"Men and women were very opposed to the Suffragettes.
"One of the problems was the effrontery which people felt that the Suffragettes were behaving. People felt very threatened by them, because they were stepping out of their sphere; and people were very angry and took it as a rather personal challenge. And it wasn't just a male reaction; it was a female reaction, too. And once you have Suffragettes smashing windows, and burning down churches and attacking works of art, a great mass of society had a very negative view of them, which is, perhaps, not surprising.
"But very often the Suffragettes were responding to the treatment they were given by the police. They were responding to the stories they heard about prison, about Suffragettes being force-fed because they were on a hunger strike. So it was a fast-growing response to a very intense and brutalizing situation, which they felt that their sisters in prison were facing.
"When Suffragettes went to prison – and they could be arrested
and sent to prison for quite trivial offenses – they went
to prison and said: 'We are political prisoners. We demand special
treatment.'These were rights, which had been fought for and won,
in the 19th Century. So they said: 'We want special prison cells.
We want to wear our own clothes. We want freedom of association.
We want the rights of political prisoners. We're not asking for
anything new, this has been established.'
"The authorities did not want to accept that this was a political campaign.
"They did not want to give them the political status that they
were demanding. And so they said: 'No, you are ordinary, common
criminals and you can be treated in this particular way,' which
involved prison food, prison clothing, and no privileges.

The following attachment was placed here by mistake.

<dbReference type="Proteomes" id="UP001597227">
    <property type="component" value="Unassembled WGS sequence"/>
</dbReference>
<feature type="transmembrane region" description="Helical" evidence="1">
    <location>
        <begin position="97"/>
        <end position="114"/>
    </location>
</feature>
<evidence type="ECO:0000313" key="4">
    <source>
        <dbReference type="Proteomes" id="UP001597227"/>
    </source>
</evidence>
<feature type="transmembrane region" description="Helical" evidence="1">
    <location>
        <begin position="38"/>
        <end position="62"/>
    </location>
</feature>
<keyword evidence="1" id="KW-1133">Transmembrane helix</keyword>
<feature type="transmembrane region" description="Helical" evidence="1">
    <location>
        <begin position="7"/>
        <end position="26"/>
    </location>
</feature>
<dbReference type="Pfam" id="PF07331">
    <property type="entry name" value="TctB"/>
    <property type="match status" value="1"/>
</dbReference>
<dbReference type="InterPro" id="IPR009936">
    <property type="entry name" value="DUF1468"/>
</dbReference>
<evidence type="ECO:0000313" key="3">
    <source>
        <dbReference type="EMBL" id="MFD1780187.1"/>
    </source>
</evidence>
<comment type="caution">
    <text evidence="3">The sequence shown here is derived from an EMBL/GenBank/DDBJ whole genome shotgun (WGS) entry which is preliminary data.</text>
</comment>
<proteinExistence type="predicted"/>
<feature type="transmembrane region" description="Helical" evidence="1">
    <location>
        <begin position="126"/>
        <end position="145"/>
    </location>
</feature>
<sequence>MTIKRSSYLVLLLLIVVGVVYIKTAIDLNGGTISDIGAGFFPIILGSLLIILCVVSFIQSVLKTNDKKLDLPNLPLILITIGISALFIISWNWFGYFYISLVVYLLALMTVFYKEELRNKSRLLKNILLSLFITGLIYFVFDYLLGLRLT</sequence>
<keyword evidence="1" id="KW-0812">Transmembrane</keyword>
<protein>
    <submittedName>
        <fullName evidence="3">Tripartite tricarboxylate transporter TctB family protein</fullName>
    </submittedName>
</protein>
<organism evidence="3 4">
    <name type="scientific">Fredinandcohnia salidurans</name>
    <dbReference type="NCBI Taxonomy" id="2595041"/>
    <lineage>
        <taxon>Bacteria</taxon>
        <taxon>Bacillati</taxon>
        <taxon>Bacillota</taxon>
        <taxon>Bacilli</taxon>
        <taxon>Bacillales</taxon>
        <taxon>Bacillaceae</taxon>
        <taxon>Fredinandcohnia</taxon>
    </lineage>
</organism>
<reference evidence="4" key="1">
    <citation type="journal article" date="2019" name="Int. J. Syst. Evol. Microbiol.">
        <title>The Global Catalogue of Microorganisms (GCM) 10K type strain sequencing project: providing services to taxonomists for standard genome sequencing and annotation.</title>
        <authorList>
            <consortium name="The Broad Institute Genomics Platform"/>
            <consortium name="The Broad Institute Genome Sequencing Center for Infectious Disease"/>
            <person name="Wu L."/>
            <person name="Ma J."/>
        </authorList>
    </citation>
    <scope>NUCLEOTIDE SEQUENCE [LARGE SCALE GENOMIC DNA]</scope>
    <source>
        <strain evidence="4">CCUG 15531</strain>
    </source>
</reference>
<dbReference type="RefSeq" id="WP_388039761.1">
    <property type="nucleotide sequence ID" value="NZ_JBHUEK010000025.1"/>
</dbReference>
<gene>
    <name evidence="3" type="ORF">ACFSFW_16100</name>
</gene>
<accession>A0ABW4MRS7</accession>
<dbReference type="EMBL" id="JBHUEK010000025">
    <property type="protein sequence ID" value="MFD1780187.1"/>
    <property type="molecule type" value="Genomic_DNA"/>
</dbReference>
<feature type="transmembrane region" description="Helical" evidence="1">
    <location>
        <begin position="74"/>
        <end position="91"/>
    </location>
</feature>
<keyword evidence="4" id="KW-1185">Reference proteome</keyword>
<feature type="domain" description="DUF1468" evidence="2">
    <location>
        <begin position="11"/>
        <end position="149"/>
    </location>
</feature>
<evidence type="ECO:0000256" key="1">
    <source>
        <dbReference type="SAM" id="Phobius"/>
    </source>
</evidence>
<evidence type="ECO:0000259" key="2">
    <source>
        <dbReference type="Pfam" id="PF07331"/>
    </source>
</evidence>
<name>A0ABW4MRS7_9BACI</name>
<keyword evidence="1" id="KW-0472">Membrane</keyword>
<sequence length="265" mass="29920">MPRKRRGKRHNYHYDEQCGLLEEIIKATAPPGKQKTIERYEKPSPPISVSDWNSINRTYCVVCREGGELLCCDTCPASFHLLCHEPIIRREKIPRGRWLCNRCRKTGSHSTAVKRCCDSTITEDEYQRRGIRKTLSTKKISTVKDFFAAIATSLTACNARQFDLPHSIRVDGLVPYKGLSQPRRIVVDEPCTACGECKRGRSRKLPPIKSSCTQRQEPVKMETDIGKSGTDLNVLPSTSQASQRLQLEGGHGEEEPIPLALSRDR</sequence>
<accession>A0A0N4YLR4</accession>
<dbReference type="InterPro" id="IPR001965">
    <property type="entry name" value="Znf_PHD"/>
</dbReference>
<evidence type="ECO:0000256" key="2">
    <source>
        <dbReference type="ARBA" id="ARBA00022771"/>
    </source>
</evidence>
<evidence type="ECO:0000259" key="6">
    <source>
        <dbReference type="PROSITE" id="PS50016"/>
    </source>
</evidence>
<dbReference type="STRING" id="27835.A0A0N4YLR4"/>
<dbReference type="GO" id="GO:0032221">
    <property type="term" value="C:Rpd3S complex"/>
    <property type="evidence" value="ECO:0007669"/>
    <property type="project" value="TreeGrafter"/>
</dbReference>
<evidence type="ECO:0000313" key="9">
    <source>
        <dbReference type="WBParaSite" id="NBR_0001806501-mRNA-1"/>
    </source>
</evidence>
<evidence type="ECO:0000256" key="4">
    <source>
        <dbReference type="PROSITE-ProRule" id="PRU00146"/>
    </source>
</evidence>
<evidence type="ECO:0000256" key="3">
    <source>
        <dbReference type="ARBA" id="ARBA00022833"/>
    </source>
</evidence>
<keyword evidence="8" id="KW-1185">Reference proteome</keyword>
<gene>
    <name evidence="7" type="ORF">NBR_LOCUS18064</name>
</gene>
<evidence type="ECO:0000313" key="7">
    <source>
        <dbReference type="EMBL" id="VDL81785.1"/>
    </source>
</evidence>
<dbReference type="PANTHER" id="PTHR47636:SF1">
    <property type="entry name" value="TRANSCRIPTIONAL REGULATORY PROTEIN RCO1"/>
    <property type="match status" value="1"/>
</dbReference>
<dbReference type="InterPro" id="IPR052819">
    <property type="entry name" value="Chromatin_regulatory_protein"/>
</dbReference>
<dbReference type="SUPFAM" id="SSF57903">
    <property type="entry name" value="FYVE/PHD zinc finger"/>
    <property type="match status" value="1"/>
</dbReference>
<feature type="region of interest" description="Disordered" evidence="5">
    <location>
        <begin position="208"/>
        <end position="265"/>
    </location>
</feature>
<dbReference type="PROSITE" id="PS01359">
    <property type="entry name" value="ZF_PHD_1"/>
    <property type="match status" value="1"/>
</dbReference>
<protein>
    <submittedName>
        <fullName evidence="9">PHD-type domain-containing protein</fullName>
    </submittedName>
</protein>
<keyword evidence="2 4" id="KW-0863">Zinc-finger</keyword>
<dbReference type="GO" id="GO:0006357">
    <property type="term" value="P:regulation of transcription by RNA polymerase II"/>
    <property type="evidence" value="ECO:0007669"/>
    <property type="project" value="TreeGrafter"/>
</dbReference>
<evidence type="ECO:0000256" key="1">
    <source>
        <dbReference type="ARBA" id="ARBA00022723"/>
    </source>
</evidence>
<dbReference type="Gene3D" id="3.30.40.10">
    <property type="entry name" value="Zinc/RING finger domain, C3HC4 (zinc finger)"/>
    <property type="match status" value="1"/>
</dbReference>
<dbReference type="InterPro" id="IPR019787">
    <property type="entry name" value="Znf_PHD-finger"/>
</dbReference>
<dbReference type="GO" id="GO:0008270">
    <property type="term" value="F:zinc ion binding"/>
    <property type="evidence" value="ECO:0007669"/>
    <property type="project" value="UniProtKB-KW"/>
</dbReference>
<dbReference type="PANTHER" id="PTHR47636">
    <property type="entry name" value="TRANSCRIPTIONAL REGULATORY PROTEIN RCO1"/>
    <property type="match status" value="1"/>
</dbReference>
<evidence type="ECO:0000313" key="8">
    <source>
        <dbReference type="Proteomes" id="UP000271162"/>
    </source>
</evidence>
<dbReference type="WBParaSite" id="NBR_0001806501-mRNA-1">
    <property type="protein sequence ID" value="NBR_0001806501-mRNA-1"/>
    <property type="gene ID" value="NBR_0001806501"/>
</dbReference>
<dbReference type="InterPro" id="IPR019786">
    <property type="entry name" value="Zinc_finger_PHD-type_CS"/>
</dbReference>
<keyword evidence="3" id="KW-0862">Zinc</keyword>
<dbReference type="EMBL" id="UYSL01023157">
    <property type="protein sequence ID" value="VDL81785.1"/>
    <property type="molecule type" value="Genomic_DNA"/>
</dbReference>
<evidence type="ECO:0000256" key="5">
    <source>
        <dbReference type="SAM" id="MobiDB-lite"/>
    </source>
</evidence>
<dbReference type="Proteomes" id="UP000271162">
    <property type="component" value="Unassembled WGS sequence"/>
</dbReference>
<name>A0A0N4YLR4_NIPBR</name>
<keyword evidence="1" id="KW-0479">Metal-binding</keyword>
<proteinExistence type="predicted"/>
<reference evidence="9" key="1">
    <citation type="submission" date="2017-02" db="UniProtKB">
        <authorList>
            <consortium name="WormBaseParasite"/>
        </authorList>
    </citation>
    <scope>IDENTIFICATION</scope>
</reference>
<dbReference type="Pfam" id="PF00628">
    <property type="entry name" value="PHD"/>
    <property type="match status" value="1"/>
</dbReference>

"In response the Suffragettes said: 'Okay, we're going to demand
our political rights, and we're going to go on hunger strikes.
We're not going to take any food.'
"Now, the authorities at first said, 'Okay.' And they released
them early from their prison sentences. Public opinion is not
behind them on this. They say: 'Well, you've got convicted criminals
in prison, you're letting them go. This will not do.'
"Then the government starts force-feeding.
"Force-feeding was done in three different ways.
"A Suffragette was taken out of her cell, was taken to the hospital ward of the prison. She was held down and often food was just pushed into her mouth, but she could spit it out.
"So the next two measures were the ones that were most used. One was the nasal tube. The nasal tube was where liquid food was poured down a funnel and gradually food trickles down into the back of the throat. Sylvia Pankhurst was rather unusual in the sense that she went on hunger, thirst, and sleep strikes. She wouldn't eat, she wouldn't drink, and she wouldn't go to sleep. She just paced her cell continuously. Of course her health broke down.
"We know that it had a psychological impact on women. Some women's health suffered quite a major breakdown. Very often the food went down the wrong way and the lungs filled with food, and there was pleurisy and pneumonia. There is a serious health risk, apart from the psychological damage, that this kind of experience could have on women."